Improvements to broadband speeds in Norfolk will help to create more than 1,700 jobs in the county over the next 10 years, it was claimed tonight.

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Karen O’Kane, programme director of Better Broadband for Norfolk also guaranteed that 83pc of properties in the county would be able to access high speed broadband of 24Mbps (megabits per second) by 2015 and that all properties would have access to at least 2Mbps.

She was speaking to more than 100 people at a rural fast broadband summit held at Dereham Town Football Club and chaired by Mid Norfolk MP George Freeman.

Ms O’Kane said: “People living in the hardest to reach areas will be told as soon as we know that they are in those but I guarantee everyone will be able to access at least a basic 2Mbps.”

Ms O’Kane spoke alongside Annette Thorpe, BT regional partnership director and Mr Freeman.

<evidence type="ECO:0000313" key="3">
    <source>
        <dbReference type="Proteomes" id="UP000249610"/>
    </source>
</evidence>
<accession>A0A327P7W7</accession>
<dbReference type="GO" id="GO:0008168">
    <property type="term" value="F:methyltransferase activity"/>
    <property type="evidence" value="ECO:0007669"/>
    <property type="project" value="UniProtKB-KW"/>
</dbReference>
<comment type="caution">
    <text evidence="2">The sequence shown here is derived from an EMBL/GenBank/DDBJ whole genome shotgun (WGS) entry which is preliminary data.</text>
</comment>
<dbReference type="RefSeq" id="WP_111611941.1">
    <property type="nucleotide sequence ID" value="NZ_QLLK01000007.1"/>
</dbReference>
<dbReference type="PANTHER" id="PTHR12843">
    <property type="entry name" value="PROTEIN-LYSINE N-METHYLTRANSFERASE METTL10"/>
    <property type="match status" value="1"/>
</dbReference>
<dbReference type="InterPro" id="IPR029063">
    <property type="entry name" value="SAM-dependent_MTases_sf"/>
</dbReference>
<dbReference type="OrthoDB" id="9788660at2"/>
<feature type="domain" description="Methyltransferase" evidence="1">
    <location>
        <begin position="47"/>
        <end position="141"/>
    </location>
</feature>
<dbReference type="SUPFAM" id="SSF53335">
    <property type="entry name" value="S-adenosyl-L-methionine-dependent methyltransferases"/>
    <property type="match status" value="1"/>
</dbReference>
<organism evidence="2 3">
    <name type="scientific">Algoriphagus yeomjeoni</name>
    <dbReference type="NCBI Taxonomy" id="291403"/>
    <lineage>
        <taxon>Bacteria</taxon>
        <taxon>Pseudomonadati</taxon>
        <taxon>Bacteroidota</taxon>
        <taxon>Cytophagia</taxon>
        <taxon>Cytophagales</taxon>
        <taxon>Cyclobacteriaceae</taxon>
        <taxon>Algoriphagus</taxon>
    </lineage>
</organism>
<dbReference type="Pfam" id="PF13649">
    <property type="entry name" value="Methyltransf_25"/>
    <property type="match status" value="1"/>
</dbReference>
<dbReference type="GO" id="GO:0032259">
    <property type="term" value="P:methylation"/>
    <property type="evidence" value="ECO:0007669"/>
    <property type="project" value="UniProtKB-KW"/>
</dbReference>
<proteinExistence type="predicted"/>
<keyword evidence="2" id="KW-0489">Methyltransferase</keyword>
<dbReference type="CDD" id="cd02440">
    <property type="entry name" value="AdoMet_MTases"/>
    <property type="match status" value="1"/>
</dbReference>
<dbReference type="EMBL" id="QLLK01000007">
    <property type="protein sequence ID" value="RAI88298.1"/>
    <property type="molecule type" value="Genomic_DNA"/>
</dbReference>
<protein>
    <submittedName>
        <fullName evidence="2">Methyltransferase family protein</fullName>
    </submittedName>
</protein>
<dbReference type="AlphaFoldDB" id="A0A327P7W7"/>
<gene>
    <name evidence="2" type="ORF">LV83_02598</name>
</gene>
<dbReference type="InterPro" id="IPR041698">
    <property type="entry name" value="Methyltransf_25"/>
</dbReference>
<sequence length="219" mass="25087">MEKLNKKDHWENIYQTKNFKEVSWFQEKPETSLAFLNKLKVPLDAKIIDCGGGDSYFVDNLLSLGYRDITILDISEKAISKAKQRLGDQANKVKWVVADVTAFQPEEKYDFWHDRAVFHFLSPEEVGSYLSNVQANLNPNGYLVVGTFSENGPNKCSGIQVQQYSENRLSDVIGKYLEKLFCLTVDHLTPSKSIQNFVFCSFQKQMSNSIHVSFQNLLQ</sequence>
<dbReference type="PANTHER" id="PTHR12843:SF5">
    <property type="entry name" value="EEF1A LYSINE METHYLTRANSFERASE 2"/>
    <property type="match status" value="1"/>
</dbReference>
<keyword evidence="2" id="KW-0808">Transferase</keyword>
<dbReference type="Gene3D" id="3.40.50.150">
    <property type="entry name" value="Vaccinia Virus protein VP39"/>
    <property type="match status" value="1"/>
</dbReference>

They gave details of how the scheme will be rolled out and people learned of alternative broadband technologies available.

Mr Freeman said: “If we allow this county to be cut off from opportunities and progress then we will all suffer.

“Norfolk can be both a special, unique, place and also have these opportunities at the same time.”

The audience was also given some unexpected advice about they can, sometimes, avoid broadband difficulties.

Responding to a question from one Norfolk resident about why his neighbour, living a few metres away, had faster broadband than him, Ms Thorpe said: “This may sound flippant, but sometimes, at this time of year, it can be down to Christmas lights. If you turn them off and try again it could help because outside interference can make a difference.”

1 comment

  • The tip about Xmas lights was a bit of a red herring from the BT bod, although could be true in some cases. I'm guessing that the problem would have been longer term than just at Christmas to merit the complaint. A far more likely cause of slower broadband than a near neighbour would be that the line takes a longer route from BT to the house, is of lower quality, or has a fault. An internal wiring and equipment check is always first port of call though, as a BT engineer visit costs a fair bit if no fault is found on their side. First thing to try - replace your filters, which should be placed in every socket that has a phone connected.

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    Saturday, December 7, 2013



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